Who runs it? Launched in June 1998, it is run by the HCIMA. Unlike IIP and Excellence Through People, it has never received any government funding.

What are the principles?

Hospitality Assured contains a set of requirements, all of which are measured against a set of industry standards through an independent annual customer satisfaction survey.

There is also an annual assessment against the Professional Service Standard. Independent assessors will talk to you and your staff to check how service standards are being maintained.

What will it cost me?

Depends on the size of the business and what changes need to be made. There are set fees for some things, including the assessment:

  • Self assessment book: £37.50/£25
  • Workshop: £450 half-day/£750 full-day
  • Annual assessment (or biennial for businesses with fewer than 20 employees): £660 + VAT (no report); £990 plus VAT (with report); £1,500 plus VAT (multinationals).

How long will it take?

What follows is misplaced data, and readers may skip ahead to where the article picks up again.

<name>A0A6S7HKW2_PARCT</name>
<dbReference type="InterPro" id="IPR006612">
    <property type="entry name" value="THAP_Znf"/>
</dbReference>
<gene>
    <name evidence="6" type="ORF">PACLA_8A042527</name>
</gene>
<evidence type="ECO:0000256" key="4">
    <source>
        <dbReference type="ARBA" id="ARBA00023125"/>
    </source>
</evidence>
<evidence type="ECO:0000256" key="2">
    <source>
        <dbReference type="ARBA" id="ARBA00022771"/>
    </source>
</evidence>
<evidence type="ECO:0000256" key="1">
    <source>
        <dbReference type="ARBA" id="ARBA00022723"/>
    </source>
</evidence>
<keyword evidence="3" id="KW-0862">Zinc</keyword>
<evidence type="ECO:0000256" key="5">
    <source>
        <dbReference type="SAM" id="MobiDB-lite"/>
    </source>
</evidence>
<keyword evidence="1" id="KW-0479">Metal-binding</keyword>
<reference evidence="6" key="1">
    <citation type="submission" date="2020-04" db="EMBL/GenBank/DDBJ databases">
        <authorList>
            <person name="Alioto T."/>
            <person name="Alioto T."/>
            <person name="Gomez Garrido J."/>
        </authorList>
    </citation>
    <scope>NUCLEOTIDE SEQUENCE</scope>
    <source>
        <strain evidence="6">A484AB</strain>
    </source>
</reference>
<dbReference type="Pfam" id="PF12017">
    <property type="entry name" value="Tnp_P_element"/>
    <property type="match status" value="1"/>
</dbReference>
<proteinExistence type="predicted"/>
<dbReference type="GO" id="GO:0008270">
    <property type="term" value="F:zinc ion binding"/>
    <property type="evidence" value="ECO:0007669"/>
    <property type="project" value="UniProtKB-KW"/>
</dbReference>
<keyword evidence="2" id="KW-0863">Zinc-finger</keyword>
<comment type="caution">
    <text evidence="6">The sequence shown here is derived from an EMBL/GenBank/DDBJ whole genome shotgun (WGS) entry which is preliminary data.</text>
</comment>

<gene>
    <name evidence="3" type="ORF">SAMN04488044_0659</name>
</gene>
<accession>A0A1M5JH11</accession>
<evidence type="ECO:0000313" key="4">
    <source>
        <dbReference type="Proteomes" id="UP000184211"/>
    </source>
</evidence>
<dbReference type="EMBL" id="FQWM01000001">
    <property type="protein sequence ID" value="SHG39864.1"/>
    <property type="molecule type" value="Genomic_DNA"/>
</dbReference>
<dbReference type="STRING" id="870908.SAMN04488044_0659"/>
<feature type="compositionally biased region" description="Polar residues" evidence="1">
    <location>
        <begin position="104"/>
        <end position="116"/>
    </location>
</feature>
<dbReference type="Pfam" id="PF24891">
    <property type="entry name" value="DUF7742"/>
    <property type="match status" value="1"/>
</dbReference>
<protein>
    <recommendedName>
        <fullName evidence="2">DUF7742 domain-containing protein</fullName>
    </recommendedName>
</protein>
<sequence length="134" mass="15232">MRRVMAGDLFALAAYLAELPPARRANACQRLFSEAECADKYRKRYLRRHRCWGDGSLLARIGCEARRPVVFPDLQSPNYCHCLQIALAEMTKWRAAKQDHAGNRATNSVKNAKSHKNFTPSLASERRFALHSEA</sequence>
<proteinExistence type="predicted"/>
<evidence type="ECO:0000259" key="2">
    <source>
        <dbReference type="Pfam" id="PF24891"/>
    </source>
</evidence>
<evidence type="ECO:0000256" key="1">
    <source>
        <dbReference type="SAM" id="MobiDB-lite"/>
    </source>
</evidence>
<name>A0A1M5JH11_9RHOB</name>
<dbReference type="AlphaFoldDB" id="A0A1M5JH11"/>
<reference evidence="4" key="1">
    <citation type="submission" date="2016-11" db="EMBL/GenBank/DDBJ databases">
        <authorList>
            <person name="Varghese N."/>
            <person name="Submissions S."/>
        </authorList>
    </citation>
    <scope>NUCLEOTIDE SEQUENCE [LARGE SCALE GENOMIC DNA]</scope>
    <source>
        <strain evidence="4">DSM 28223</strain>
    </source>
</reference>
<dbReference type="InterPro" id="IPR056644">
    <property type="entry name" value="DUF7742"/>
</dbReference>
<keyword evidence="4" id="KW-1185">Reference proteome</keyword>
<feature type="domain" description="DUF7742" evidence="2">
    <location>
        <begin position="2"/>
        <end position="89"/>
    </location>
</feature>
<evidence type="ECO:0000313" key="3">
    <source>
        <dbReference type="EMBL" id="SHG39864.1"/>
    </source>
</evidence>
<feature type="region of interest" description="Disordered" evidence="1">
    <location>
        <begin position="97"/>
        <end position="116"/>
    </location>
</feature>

Depends on the size of the company, but reassessment is done annually for businesses with more than 20 employees and every two years for smaller firms.

What's the difference between Hospitality Assured and Excellence Through People?

A lot. Excellence Through People aims to improve the recruitment and retention of staff; Hospitality Assured is designed to improve customer service.

Who already has Hospitality Assured?

72 businesses and 2,200 outlets have the gained accreditation, including De Vere Hotels, Little Chef and Travelodge.

What are the benefits?

By all accounts, Hospitality Assured is a very thorough and comprehensive scheme that genuinely does improve customer service levels.

What are the drawbacks?

Can be expensive and time-consuming, especially for small businesses. In fact, the HCIMA is currently reviewing the scheme to make it more accessible.

Like Excellence Through People, it is still relatively unknown with a small take-up. This is probably worse for Hospitality Assured as, unlike Excellence Through People, it is designed to be recognised by the general public. Many in the industry still cannot differentiate between the two schemes.

And, also like Excellence Through People, it is seen as largely irrelevant by small, independent restaurateurs.

Where can I get more information?

The HCIMA Web site has all the information.

by Andrew Davies